Speak to most authors and they'll tell you the most difficult part of the strange, alchemical process that is novel-writing isn't working out an interesting plot. The problems arrive later, when fleshing out the characters that will inhabit the tales. Get the protagonist's voice wrong, and it doesn't matter if the scenario they find themselves in is intriguing, ground-breaking or emotionally resonant. Without believable characters, novels are nothing.
So it isn't particularly surprising that sometimes, authors take the somewhat safer option. They "borrow" characters from other writers' works - the more famous, the better - and place them in their own books. The most notable, and successful, example is Jean Rhys's 1966 novel Wide Sargasso Sea; essentially a prequel to Charlotte Bronte's Jane Eyre, we discover the previous, colonial life of Mrs Rochester, before she is shut away in the attic of Thornfield Hall, supposedly mad.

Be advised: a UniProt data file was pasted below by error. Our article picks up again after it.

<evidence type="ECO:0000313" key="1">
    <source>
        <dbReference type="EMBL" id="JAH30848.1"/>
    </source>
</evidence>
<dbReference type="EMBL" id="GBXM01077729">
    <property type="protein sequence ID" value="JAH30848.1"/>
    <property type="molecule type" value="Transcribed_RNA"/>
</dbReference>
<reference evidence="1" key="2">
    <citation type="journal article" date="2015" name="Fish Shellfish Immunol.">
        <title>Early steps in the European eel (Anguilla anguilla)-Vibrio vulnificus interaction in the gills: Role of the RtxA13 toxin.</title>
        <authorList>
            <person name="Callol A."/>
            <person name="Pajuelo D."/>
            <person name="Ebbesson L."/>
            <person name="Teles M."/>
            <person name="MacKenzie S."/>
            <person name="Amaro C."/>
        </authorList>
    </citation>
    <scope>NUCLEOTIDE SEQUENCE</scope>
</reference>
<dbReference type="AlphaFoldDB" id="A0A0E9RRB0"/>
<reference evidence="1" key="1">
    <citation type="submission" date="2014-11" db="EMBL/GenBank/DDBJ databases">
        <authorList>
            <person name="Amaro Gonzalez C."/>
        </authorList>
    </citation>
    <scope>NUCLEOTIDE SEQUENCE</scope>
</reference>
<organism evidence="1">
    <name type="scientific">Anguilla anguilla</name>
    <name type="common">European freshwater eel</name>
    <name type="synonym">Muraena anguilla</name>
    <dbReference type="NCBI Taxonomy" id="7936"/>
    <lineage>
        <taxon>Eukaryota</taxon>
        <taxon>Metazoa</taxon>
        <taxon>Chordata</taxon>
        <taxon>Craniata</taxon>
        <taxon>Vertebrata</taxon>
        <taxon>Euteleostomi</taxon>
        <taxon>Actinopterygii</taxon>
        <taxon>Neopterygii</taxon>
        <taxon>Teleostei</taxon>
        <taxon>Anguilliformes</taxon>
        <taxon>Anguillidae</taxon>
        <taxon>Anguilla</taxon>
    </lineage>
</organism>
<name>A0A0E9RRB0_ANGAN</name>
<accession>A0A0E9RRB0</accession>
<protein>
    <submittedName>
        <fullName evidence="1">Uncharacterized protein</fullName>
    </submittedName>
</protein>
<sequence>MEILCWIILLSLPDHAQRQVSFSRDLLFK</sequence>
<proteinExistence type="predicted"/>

Wide Sargasso Sea works because Mrs Rochester is an intriguing character for whom imagining an interesting backstory is easy - and Rhys is a fantastic writer. But all too often, borrowing characters in this way is a dangerous game to play. The wrath of precious fans of the originals is easily incurred and the books will always be compared with their more illustrious predecessors. Still, it hasn't deterred Eric Rauchway. His new novel, Banana Republican, gives Tom Buchanan - the racist, snobbish, despicable excuse for a human being in F Scott Fitzgerald's The Great Gatsby - a second chance.